Most people with a modicum of intelligence know that a survey’s results are only as good as the questions that are asked. Rigging survey results is easy. The question here: Did Republican New York State Senator Stephen Saland give his constituents a deliberately rigged survey, or inadvertently screw up?
Here is the question that came out of a previously unpublished survey that I received via email from a constituent:
Would you support limiting medical malpractice law suits in order to decrease health care costs?
The problem with the survey question should be self-evident, but if it isn’t to you, I’ll spell it out: Medical malpractice suits are a tiny part of health care costs, so closing the court house door to people, like they do in California, will have no effect. Thus, the question asks you to assume as true its faulty premise.
Should you take my word for it without data? Nope. So let’s open up a copy of the recent report by Public Citizen that they put out in response to New York’s self-inflicted medical malpractice insurance “crisis.” In it, Public Citizen notes (with citation to authorities at pp. 6-7) that:
The sum of medical malpractice payments made by New York’s doctors in 2004 was
$765.8 million, accounting for only 0.61 percent of the $126.1 billion New Yorkers spent on health care that year (the most recent year for which such costs are available). Medical malpractice payments were no more than 0.77 percent of New York’s overall health care costs in any year since 1991.
With such a small sliver of health care costs being devoted to malpractice payments, it is foolish to assume that limiting malpractice suits will lower health care costs. It won’t happen. Worse still, a grant of some type of immunity or protection to a person that negligently injures another would shift the burden from that person to the injured and ultimateley to the taxpayer. That happens when the injured person starts consuming tax dollars from Medicaid and ending their tax payments from work due to their disability. Why a person that believes in limiting government, as Senator Saland presumably believes based on his Republican credentials, would want to provide governmental immunity/protection to a tortfeasor, escapes me.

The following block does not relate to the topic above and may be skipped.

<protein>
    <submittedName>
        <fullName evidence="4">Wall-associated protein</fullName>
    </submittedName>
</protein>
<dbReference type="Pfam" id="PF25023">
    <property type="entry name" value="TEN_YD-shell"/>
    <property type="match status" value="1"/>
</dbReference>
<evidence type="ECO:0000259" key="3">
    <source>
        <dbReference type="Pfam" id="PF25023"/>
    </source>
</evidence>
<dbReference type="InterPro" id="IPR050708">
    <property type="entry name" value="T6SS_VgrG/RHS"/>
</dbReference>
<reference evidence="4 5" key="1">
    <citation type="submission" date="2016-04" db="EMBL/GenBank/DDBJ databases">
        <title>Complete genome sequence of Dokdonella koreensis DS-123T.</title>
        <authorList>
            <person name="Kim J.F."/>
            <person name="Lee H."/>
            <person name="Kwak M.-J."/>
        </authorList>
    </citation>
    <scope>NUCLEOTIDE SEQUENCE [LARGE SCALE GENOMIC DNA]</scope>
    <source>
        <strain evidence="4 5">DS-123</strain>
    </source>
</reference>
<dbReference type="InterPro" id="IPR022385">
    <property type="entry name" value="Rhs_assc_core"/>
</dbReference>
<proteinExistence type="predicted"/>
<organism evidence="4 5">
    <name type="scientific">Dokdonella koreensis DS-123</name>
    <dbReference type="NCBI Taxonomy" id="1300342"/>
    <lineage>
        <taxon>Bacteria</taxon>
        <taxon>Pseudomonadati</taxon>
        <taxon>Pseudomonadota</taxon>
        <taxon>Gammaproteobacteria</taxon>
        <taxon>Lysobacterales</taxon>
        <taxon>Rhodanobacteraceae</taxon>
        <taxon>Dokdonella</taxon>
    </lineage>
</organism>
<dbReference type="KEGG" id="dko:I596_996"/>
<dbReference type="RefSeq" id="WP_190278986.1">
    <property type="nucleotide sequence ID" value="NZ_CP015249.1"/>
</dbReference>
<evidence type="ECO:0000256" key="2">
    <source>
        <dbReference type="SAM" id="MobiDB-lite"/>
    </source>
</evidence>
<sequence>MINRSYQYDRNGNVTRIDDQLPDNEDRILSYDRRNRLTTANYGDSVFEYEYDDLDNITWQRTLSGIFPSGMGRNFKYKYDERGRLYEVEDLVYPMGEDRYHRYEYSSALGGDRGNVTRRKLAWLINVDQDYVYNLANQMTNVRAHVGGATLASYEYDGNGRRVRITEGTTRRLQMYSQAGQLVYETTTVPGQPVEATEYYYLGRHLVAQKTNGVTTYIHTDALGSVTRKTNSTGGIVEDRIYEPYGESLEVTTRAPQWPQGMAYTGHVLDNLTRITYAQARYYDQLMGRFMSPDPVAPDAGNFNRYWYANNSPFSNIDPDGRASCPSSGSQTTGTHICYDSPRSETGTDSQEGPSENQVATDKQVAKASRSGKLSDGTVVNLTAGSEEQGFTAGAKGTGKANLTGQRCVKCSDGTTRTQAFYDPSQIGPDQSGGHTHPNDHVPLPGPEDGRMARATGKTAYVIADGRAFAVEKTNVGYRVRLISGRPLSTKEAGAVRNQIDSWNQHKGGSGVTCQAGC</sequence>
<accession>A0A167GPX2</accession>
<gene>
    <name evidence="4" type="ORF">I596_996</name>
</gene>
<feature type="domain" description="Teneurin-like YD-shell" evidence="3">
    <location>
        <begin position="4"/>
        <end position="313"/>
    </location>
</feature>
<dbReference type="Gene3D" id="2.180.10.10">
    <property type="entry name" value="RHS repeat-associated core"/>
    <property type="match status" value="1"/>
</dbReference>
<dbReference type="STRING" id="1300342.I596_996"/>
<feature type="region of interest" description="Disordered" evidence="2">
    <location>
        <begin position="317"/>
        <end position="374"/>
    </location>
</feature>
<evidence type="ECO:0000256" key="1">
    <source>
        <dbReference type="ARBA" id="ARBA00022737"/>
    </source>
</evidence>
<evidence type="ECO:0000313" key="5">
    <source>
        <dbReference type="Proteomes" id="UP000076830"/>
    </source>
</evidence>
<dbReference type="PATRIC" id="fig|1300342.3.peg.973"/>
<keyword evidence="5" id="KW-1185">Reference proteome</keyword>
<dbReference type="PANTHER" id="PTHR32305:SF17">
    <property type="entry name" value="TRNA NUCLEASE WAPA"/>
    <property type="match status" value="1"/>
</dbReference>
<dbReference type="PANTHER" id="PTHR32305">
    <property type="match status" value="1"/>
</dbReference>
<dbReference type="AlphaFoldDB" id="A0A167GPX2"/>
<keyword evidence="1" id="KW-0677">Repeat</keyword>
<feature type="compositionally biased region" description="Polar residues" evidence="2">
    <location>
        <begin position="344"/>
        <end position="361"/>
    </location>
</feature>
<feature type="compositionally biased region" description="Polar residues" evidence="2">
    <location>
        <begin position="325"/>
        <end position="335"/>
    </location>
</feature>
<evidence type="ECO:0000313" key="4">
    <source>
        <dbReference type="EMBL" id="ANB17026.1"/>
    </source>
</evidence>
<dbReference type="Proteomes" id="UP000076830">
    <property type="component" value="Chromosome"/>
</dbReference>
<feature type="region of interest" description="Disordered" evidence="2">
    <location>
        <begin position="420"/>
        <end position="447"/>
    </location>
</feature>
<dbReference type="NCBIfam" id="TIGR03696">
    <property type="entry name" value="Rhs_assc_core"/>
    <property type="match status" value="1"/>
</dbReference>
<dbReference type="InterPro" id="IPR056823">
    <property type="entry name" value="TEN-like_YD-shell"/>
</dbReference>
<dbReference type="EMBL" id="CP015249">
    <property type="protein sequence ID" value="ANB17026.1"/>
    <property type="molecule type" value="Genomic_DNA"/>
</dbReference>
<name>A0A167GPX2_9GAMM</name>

So the question is, did Senator Saland submit a rigged question to his constituents on purpose, or was it inadvertent?
One way to know is to look at the other questions he asked. Here are a few that I cherry picked from the 12 that were asked:
- Would an additional tax incentive for energy efficient cars and home heating sources encourage you to switch to using alternative energy?
- Do you support legislation to make same sex marriages legal in New York?
- Do you support the legalization of medical marijuana if it is prescribed by a doctor for seriously ill patients?
These look like fine inquiries. Since most of the questions on the form look like legitimate inquiries to constituents, even if some are imperfectly phrased, I think the questionnaire was likely done in good faith.
But how did such an obviously awful question about tort “reform” get included? I have to assume it is simply a lack of knowledge on the Senator’s part, that is no doubt encouraged by the medical industry and the insurance companies. I can see no other explanation.
I finish here by saying I’ve never met the Senator, and have no idea what his record is on closing the courthouse door to those that are injured, but I’m a glass-is-half-full kind of guy, so I give him (and everyone else) the benefit of the doubt unless I’ve been given a darn good reason to assume otherwise. I therefore assume the question was written out of ignorance, not as a political ploy of sending out a rigged question.
But it also means that if this Senator is under the mistaken impression that limiting medical malpractice suits will decrease health care costs, then so too are others.